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February 20, 2002

Federal Inquiry Into Computer Associates


Federal prosecutors in Brooklyn have opened a preliminary inquiry into whether Computer Associates deliberately overstated its profits to inflate its stock price and enrich its senior executives, two people close to the investigation said.

The inquiry comes in the wake of the collapse of Enron, which has caused the Securities and Exchange Commission and prosecutors to put new scrutiny on companies that use unusual accounting practices.

Since October 2000, Computer Associates, a giant software company based in Islandia, N.Y., has reported its financial results using a nonstandard ``pro forma'' accounting practice that makes its profits and sales seem much larger than under standard accounting rules.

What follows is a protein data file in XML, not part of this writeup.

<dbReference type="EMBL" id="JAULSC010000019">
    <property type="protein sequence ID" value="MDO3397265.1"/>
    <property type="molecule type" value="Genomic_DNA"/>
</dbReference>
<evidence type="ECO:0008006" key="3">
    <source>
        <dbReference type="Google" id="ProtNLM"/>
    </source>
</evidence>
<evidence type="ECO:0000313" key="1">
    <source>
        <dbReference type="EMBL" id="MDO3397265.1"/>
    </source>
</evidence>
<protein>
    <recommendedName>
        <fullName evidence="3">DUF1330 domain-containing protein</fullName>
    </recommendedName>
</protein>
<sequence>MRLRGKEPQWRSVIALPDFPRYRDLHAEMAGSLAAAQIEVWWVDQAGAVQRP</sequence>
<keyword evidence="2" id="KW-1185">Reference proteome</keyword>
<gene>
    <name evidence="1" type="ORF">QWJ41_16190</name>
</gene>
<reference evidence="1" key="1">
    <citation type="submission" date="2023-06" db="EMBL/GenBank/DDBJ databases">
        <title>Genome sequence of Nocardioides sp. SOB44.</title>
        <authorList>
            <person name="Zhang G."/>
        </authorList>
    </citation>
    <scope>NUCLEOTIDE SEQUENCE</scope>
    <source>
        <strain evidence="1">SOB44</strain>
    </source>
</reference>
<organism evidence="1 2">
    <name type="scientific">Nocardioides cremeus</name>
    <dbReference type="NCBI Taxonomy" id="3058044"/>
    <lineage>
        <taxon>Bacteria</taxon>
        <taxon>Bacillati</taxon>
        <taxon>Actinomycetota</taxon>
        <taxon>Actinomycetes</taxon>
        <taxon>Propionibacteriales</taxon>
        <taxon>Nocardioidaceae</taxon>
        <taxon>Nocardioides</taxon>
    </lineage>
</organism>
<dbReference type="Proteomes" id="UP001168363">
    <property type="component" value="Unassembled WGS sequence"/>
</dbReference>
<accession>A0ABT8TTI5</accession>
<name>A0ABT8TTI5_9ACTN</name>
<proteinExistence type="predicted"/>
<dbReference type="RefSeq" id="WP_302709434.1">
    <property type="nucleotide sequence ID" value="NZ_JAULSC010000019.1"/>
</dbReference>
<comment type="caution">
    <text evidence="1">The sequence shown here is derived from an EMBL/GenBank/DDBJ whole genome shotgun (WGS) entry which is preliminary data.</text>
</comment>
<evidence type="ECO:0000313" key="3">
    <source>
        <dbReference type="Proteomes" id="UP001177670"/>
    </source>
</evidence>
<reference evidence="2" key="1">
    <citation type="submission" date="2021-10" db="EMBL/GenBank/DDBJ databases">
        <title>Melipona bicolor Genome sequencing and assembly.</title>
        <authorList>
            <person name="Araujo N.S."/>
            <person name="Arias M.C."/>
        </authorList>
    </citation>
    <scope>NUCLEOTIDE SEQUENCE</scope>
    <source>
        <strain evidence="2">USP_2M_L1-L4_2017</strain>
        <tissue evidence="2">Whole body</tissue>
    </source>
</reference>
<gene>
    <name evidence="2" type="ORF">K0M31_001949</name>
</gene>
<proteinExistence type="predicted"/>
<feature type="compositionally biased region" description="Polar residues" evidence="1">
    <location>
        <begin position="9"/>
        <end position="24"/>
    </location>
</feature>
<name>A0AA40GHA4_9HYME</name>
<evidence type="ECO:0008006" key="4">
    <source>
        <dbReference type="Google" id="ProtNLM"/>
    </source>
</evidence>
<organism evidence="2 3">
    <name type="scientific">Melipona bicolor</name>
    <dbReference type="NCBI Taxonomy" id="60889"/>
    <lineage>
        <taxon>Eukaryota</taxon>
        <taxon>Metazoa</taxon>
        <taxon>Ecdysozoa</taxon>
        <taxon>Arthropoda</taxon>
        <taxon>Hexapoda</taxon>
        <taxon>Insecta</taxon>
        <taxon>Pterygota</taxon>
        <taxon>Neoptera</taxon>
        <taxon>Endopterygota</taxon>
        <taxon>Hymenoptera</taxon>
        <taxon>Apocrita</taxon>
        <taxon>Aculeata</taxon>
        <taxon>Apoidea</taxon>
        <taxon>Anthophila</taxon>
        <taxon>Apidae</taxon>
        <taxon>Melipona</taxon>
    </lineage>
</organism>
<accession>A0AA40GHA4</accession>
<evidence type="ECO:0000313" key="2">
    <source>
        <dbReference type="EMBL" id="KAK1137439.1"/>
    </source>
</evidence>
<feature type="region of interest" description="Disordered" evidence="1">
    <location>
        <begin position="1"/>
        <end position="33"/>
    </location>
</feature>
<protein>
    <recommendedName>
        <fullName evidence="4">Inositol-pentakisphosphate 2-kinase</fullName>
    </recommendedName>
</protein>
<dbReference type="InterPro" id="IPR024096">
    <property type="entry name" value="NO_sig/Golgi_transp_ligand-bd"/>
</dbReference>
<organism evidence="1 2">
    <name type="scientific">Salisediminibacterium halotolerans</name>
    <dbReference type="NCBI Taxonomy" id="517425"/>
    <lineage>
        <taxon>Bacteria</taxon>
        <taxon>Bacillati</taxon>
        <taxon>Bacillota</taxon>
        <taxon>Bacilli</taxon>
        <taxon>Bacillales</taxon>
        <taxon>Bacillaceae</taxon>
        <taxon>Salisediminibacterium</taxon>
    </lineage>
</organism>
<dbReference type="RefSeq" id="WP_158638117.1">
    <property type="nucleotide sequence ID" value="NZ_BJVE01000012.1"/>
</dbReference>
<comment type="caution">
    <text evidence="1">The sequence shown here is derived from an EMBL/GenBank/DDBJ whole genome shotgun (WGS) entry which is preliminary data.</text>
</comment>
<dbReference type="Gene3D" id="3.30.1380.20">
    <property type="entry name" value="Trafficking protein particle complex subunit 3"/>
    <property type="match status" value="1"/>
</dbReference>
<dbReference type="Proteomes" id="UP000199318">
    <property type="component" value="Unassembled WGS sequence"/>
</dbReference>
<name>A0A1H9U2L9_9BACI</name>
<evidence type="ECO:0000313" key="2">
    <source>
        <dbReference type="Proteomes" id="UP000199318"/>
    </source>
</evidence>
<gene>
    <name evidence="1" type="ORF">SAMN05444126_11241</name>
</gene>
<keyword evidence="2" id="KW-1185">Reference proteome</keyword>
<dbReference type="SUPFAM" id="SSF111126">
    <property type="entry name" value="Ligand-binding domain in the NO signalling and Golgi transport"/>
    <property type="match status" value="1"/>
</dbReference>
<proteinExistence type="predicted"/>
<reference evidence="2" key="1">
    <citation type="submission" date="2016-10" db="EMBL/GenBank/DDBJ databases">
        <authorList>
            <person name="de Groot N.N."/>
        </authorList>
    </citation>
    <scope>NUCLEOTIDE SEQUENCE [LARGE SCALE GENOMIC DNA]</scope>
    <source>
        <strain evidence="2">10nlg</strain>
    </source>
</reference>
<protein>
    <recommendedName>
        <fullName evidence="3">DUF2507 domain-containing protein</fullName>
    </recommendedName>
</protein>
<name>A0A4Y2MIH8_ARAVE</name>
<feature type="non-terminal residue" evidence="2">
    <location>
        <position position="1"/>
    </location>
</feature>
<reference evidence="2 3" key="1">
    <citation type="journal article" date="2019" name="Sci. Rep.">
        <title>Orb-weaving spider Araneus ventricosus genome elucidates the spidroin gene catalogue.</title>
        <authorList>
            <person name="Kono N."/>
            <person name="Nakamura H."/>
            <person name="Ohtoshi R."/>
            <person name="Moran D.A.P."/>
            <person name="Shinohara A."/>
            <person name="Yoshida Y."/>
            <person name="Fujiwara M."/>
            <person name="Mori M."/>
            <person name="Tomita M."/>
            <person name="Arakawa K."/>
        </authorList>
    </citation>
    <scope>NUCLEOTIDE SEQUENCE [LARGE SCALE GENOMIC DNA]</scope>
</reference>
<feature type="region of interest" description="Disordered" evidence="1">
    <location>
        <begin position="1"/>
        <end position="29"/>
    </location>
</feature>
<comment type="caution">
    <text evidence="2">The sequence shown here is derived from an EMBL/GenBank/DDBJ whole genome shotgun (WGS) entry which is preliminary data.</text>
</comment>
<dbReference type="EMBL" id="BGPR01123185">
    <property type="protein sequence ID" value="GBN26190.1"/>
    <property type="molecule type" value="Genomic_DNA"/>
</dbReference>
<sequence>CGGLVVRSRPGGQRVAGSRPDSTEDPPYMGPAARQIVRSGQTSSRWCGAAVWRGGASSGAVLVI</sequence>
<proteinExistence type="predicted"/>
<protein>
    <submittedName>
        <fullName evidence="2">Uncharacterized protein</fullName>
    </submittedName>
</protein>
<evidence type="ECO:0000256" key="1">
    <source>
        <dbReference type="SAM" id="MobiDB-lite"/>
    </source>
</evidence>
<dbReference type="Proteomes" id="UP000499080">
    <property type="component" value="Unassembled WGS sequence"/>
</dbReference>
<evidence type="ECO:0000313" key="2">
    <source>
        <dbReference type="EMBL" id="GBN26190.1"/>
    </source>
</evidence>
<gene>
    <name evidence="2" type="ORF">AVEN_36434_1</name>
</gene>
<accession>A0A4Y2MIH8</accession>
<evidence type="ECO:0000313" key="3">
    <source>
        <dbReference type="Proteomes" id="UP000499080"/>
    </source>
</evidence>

The company also continues to report its results under regular accounting rules. But because of a change Computer Associates made in its contracts when it began using pro forma accounting, the standard results are essentially meaningless for investors.

Former employees have said that Computer Associates began using pro forma accounting because it had run out of ways to inflate its results under standard accounting rules and had to find a new method. The company has denied those accusations and says that its accounting was and continues to be proper.

The preliminary inquiry is being conducted by David Pitofsky, an assistant United States attorney for the Eastern District of New York, which oversees Long Island. Mr. Pitofsky could not be reached for comment, but a person whom he contacted said that he had asked about the company's sales and accounting practices and whether it had overstated its sales and profits.

The person said Mr. Pitofsky appeared interested in setting up interviews with the F.B.I. for former Computer Associates employees but did not indicate whether he planned to issue subpoenas.

The company could not be reached for comment.


Copyright 2004 The New York Times Company


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